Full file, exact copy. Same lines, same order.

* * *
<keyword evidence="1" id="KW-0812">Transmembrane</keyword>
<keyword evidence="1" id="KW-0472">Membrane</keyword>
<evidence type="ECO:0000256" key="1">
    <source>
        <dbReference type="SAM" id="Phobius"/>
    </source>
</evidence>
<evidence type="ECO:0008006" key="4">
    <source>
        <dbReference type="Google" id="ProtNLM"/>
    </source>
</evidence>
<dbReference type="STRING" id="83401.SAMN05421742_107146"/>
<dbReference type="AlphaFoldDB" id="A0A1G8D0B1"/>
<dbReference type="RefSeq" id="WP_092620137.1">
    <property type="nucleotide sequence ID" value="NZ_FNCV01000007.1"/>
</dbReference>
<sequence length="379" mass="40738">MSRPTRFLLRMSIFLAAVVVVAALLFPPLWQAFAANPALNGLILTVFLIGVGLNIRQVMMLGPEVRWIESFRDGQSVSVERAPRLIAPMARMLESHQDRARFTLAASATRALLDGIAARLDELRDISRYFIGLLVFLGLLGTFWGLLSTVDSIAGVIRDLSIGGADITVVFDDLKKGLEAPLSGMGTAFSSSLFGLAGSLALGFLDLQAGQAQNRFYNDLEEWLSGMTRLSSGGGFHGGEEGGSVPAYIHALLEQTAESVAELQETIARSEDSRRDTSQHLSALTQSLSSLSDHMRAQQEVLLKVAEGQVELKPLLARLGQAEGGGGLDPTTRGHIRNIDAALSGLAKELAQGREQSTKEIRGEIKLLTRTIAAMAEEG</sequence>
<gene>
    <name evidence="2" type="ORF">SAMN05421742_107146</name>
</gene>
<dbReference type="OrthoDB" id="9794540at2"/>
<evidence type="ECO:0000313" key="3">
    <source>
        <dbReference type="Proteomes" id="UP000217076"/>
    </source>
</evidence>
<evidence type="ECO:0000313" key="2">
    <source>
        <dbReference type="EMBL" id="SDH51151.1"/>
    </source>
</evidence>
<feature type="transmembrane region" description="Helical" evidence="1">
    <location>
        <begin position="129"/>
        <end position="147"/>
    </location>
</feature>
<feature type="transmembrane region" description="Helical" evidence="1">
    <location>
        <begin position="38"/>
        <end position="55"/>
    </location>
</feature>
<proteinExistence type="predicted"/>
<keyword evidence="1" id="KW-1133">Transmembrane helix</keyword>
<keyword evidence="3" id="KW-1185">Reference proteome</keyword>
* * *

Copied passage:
<keyword evidence="1" id="KW-0812">Transmembrane</keyword>
<keyword evidence="1" id="KW-0472">Membrane</keyword>
<evidence type="ECO:0000256" key="1">
    <source>
        <dbReference type="SAM" id="Phobius"/>
    </source>
</evidence>
<evidence type="ECO:0008006" key="4">
    <source>
        <dbReference type="Google" id="ProtNLM"/>
    </source>
</evidence>
<dbReference type="STRING" id="83401.SAMN05421742_107146"/>
<dbReference type="AlphaFoldDB" id="A0A1G8D0B1"/>
<dbReference type="RefSeq" id="WP_092620137.1">
    <property type="nucleotide sequence ID" value="NZ_FNCV01000007.1"/>
</dbReference>
<sequence length="379" mass="40738">MSRPTRFLLRMSIFLAAVVVVAALLFPPLWQAFAANPALNGLILTVFLIGVGLNIRQVMMLGPEVRWIESFRDGQSVSVERAPRLIAPMARMLESHQDRARFTLAASATRALLDGIAARLDELRDISRYFIGLLVFLGLLGTFWGLLSTVDSIAGVIRDLSIGGADITVVFDDLKKGLEAPLSGMGTAFSSSLFGLAGSLALGFLDLQAGQAQNRFYNDLEEWLSGMTRLSSGGGFHGGEEGGSVPAYIHALLEQTAESVAELQETIARSEDSRRDTSQHLSALTQSLSSLSDHMRAQQEVLLKVAEGQVELKPLLARLGQAEGGGGLDPTTRGHIRNIDAALSGLAKELAQGREQSTKEIRGEIKLLTRTIAAMAEEG</sequence>
<gene>
    <name evidence="2" type="ORF">SAMN05421742_107146</name>
</gene>
<dbReference type="OrthoDB" id="9794540at2"/>
<evidence type="ECO:0000313" key="3">
    <source>
        <dbReference type="Proteomes" id="UP000217076"/>
    </source>
</evidence>
<evidence type="ECO:0000313" key="2">
    <source>
        <dbReference type="EMBL" id="SDH51151.1"/>
    </source>
</evidence>
<feature type="transmembrane region" description="Helical" evidence="1">
    <location>
        <begin position="129"/>
        <end position="147"/>
    </location>
</feature>
<feature type="transmembrane region" description="Helical" evidence="1">
    <location>
        <begin position="38"/>
        <end position="55"/>
    </location>
</feature>
<proteinExistence type="predicted"/>
<keyword evidence="1" id="KW-1133">Transmembrane helix</keyword>
<keyword evidence="3" id="KW-1185">Reference proteome</keyword>